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Palestine is a violently contested concept. The simple question, "Where is Palestine?", is loaded with political volatility. Exact boundaries do not exist, at present, but it is generally agreed upon that the West Bank and Gaza Strip fall into the land of Palestine.
A quick survey of the names on a map of the West Bank highlights the immense religious and historical significance of the area. The city of Jerusalem is a prime example, with its supreme importance to Christians, Jews and Muslims alike. Further south lies Bethlehem, the town of Christ's birth; to the east lies Jericho, the first town in history. It is an area with an incredibly rich history, which is what draws people to it. Yet this very same history is what makes Palestine such a violent and dangerous land.
As a geographic area, the definition of Palestine has varied throughout history, but currently covers what is the modern state of Israel, the West Bank up to the Jordan River and the section of the Sinai, known as the Gaza Strip. Ruled by the Ottoman Empire (1518-1917), this area became part of Mandate Palestine after the end of World War I. The boundaries of two new states were laid down within the territory of the Mandate, Palestine and Transjordan. The partition of Palestine into an Arab state, Jewish state, and a Corpus Separatum was proposed as part of the 1947 United Nations Partition Plan for Palestine; only the Jewish state materialized, adopting the name Israel. Accordingly, Palestine is a country that does not appear on contemporary political maps, but which is very much alive for its people. Many of its people are refugees who comprise a significant segment of the Palestinian diaspora, accounting for why some Palestinians describe Palestine as, "a country in exile." The Palestinian people's struggle for recognition of their political rights, including statehood, has made this country-without-a-country, a continuing flashpoint for tensions in the Middle East since the late 1920s.
The West Bank is located to the east of Israel and the west of Jordan. The Gaza Strip is located between Israel and Egypt on the Mediterranean coast. The term Palestine is usually used when referring to the geographic region in Western Asia between the Mediterranean Sea and the Jordan River, and various adjoining lands. Boundaries of the region have changed throughout history, and were last defined in modern times by the Franco-British boundary agreement (1920) and the Transjordan memorandum of 16 September 1922, during the mandate period.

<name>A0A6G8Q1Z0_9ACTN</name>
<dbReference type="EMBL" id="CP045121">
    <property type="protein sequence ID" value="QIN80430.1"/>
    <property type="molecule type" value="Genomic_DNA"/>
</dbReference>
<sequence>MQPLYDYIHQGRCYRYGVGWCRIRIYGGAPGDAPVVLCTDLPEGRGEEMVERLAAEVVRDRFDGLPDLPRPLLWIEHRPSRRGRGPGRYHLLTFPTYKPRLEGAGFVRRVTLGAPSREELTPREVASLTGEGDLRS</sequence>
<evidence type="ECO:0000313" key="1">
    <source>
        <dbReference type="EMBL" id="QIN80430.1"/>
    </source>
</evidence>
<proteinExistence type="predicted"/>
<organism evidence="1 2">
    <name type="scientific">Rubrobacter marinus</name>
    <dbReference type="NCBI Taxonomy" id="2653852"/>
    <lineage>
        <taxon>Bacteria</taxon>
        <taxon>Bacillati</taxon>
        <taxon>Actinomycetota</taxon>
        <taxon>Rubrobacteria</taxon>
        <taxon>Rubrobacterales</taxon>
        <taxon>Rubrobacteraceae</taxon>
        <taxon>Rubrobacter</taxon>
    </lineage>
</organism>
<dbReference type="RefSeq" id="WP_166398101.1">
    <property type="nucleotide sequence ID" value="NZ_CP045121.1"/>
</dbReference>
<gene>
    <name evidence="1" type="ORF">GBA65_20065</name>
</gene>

Bethlehem is the birthplace of Jesus of Nazareth, and home of several sites of particular importance to followers of Christianity and of Judaism, including:
Bethlehem is also a significant centre of Palestinian culture, housing a number of museums and institutions aimed at preserving and promoting Palestinian heritage.
A historic city with a number of important sites, including five mosques, Nablus is also a window into the Palestinian crisis with 3 refugee camps in the surrounding area. It is possible to visit a camp by pre-arranged tour.
Generally acknowledged to be the most permissive and progressive city in the State of Palestine, Ramallah is the current seat of the Palestinian government.
One of the most adorable festivals in the region is the Artas Lettuce Festival. Even though it doesn’t sound too enticing, this event brings thousands of locals and international tourists to the Artas region of the PNA. The event, which celebrates the life of peasants, is usually held in April.
During the summer month of July, Birzeit opens its arms to the surrounding Palestinian community for the Birzeit Heritage Week. Thousands flock to the settlement each year as a celebration of the area’s unique music, dance, cuisine, film, and theatrical heritage takes place. This is also a very stunning Old City, so touring the town is recommended.
The West Bank festival with the farthest global reach is the Palestine International Festival. It is held in many towns across the PNA, including Bethlehem, Nazareth, Ramallah, and other smaller villages during the month of July. It hosts more than just Palestinian cultural displays though, as dance and music groups from all over the Mediterranean come to the party too.
During the months of August and September (the ninth month of the lunar calendar), Ramadan is celebrated by the Islamic communities in the PNA. Tourists should experience this magnificent event. During the day, the cities and towns are relatively quiet. However, after the sun goes down, tourists can find plenty of places hosting feasts. After Ramadan finishes, the Eid al Fitr festival celebrates the end of Ramadan fast for several days.
On every other day of the year, the village of Taybeh is a sleepy little place that rarely gets any attention from the outside world. However, On October 6 and October 7, the village becomes a bustling bastion of beer-swilling tourists, who come for the Taybeh Oktoberfest. Taybeh brews the only local beer in Palestine, which is actually quite a good beverage. Book accommodations early, as the village is always brimming with travelers.
The Jerusalem Music Festival, held in the month of October, portrays the best that local culture PNA to offer. Tourists will need to book accommodation in advance for this event, as many thousands come for this celebration. Arts, folklore, dance, theatre, and cuisine from the region are also celebrated.